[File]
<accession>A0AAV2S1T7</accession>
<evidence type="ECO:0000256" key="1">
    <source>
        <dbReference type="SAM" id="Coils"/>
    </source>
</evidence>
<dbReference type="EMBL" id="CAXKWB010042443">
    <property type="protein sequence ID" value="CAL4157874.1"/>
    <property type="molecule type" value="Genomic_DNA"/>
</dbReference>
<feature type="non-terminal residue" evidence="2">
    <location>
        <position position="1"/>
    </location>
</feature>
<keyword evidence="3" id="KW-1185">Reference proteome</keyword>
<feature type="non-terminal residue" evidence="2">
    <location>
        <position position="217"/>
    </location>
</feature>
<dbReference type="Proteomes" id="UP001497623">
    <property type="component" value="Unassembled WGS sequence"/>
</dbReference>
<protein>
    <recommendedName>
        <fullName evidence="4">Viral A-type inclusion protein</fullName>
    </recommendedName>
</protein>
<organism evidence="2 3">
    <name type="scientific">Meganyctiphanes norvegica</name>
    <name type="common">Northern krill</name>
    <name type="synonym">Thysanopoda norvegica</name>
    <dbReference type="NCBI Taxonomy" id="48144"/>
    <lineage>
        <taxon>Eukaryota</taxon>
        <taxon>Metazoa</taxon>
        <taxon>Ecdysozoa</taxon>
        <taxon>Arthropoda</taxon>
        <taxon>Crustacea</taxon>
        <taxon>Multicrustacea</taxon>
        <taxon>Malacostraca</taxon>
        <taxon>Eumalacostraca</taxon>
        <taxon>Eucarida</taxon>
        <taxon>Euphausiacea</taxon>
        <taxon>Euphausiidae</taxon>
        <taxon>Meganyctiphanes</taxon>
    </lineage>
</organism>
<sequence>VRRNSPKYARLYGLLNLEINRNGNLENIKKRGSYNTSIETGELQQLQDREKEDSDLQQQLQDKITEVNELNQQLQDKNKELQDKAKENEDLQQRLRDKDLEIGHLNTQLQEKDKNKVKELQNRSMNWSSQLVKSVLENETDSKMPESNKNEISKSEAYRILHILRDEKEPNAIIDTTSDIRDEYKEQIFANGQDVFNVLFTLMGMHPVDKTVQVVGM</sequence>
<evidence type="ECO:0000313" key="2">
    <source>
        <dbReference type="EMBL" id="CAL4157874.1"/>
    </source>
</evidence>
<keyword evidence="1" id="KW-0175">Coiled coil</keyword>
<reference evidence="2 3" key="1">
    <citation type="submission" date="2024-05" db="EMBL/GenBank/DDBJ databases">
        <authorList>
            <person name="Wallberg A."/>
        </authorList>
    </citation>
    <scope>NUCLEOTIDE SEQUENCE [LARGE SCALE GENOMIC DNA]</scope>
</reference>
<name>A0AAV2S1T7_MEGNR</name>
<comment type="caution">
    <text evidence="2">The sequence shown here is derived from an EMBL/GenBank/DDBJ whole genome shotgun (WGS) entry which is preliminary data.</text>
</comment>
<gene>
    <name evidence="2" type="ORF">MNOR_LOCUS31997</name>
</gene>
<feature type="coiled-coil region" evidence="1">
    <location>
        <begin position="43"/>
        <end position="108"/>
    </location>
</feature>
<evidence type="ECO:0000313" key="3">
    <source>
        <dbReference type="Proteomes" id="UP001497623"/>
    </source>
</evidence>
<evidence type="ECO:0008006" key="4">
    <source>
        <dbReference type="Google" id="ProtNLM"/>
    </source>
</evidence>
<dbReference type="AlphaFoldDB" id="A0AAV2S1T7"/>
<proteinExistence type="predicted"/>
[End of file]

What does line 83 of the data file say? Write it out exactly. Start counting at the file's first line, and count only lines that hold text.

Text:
<evidence type="ECO:0008006" key="4">